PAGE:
APMC Act: Know about Agricultural Produce Market Committees (APMC)

By : Neha Dhyani

Updated : Feb 3, 2022, 8:37

Thousands of farmers protested controversial farming practices in the state capital as they were afraid that changes to the APMC law would strip the minimum support price (MSP) and put them at the mercy of multinationals and large corporations. In addition, two major issues of the peasant movement were:

  • Fear that the minimum support price (MSP) will not be enforced when private mandi's appear
  • Amendment of the Agricultural Products Sales Committee (APMC) Law

What is the APMC?

The Agricultural Produce Market Committees (APMC) is a marketing agency established by the state government to eliminate the exploitation of farmers by intermediaries who force the sale of agricultural products at very low prices. All foods must be on the market and must be sold through auctions. The marketplace and mandi are located in various locations throughout the states. Traders are licensed to operate in the market. Shopping centre owners, wholesalers, and retailers are not allowed to purchase products directly from farmers.

Issues with the APMC

  • Market fragmentation
  • High market fees or fee incidents
  • Few markets
  • Lower credit line
  • Licenses are subject to restrictions
  • Asymmetric market information
  • Decreased remuneration for farmers and high brokerage costs
  • Inadequate marketing infrastructure

To solve the above problems related to APMC, the government introduced the APMC Act of 2003 and eNAM.

Background of APMC

In India, the history of agricultural market regulation programs dates back to the colonial era when raw cotton was first produced to attract the attention of the British government. The rulers wanted to supply pure cotton to a textile factory in Manchester (UK) at a reasonable price. As a result, the first regulated market was established under the Hyderabad Residency Order in 1886, and the Berar Cotton and Grain Market Act was passed in 1887. The law allowed British residents to declare markets for the sale and purchase of agricultural products anywhere in their assigned districts and to establish a committee to oversee regulated markets.

In 1928, the Royal Agricultural Commission recommended the establishment of regulated markets to improve trade practices and establish market yards in the country. As a result, the Government of India created a model law in 1938 and circulated it to all states, but little progress was made until it became independent.

After independence, many states enacted the Agricultural Market Ordinance (APMR) and established market yards and sub yards. The Agricultural Markets Commission (APMC) was established in each market area to develop and enforce rules to prevent the exploitation of farmers by creditors and other intermediaries.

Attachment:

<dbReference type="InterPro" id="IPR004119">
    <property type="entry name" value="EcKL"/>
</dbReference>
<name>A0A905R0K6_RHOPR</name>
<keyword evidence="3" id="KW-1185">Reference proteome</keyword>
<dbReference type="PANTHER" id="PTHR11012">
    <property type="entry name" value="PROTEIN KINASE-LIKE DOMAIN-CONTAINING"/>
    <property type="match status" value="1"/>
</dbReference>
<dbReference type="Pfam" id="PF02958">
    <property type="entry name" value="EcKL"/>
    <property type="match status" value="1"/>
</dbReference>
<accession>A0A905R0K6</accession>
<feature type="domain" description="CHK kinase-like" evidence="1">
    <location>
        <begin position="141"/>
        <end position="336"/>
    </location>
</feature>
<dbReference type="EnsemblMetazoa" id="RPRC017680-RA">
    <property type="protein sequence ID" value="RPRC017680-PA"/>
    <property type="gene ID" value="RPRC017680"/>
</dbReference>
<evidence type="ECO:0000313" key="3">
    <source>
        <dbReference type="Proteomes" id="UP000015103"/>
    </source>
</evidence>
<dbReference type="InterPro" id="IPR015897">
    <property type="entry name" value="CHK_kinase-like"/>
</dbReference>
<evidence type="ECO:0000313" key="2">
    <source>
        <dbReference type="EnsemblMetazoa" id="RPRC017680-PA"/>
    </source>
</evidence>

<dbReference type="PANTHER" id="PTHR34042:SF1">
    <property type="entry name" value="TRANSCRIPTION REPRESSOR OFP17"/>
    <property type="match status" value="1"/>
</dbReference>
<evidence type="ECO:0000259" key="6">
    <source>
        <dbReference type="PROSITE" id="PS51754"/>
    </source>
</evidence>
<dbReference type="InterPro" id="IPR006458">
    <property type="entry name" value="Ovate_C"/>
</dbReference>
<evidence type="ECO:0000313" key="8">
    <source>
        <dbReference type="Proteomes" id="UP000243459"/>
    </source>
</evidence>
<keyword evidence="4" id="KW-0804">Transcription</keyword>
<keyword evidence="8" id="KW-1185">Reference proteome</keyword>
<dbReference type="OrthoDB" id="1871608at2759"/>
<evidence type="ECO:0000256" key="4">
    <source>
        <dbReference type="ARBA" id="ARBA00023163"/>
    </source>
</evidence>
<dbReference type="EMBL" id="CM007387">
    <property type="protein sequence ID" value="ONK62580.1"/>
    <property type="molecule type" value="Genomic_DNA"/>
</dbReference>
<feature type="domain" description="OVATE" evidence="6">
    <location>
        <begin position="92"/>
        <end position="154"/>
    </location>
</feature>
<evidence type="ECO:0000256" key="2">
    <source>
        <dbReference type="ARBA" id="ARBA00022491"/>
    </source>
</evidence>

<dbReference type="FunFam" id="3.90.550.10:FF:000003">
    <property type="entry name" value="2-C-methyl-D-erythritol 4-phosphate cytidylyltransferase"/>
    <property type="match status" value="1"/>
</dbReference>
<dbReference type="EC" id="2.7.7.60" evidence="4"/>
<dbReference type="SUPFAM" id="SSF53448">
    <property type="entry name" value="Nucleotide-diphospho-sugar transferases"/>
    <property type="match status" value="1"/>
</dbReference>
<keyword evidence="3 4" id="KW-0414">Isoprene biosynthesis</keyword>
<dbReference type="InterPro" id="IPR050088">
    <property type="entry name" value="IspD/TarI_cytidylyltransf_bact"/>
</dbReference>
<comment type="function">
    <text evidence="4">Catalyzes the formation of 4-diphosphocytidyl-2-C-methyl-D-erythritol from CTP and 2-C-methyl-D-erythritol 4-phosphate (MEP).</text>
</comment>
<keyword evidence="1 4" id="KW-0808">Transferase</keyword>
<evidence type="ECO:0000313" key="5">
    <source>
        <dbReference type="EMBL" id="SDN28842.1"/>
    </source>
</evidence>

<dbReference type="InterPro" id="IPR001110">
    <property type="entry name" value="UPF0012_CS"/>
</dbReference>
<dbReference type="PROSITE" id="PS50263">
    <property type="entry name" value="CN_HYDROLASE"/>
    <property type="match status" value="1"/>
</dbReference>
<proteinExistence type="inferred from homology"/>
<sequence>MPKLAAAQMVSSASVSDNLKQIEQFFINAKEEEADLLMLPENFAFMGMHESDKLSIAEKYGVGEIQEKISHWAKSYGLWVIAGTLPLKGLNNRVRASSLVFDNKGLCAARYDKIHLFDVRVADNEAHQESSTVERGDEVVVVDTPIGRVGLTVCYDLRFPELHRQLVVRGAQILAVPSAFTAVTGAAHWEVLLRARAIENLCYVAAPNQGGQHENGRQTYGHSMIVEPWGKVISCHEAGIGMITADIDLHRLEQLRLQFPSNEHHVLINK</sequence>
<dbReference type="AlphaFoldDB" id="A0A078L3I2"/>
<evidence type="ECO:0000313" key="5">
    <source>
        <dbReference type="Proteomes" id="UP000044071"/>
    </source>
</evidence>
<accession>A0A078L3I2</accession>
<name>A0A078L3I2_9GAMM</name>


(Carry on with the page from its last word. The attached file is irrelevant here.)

Why is the APMC Act essential for farmers?

The 1964 law has been amended several times to protect farmers from abuse and exploitation by intermediaries during the pricing, weighing, measurement, or post-transaction payment of produce.

The APMC method includes a wide range of changes: To create a revolving fund to implement the lowest price system to protect farmers' interests, allow contract farming companies to purchase directly from farmers at pre-agreed prices, etc.

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FAQs about APMC Act

  • What is an APMC yard?

Agricultural Produce Market Committee (APMC) or Regulated Market Committee (RMC) yards are managed by the Market Commission to regulate reported agricultural and livestock marketing physically and electronically, including all the structures, enclosures, open spaces, warehouses/silos/packhouses, cleaning, sorting, packing, and processing units that exist on the market committee of the defined market area.

  • What is the minimum support price?

The minimum support price is the price set by the Government of India for agricultural products that are purchased directly from farmers. This rate is intended to ensure that farmers have the minimum profit for harvesting when the price in the open market is lower than the cost incurred.

  • Why was MSP introduced?

During the Green Revolution, Indian politicians realized that farmers needed incentives to grow food crops. Otherwise, they would not grow crops like wheat or rice as they were labour-intensive and didn't get a lucrative price. MSP was introduced in the 1960s to motivate farmers and promote production.

  • How many APMCs are associated with eNAM?

Currently, 1000 stores from 18 states and 3 UTs are connected to the eNAM network.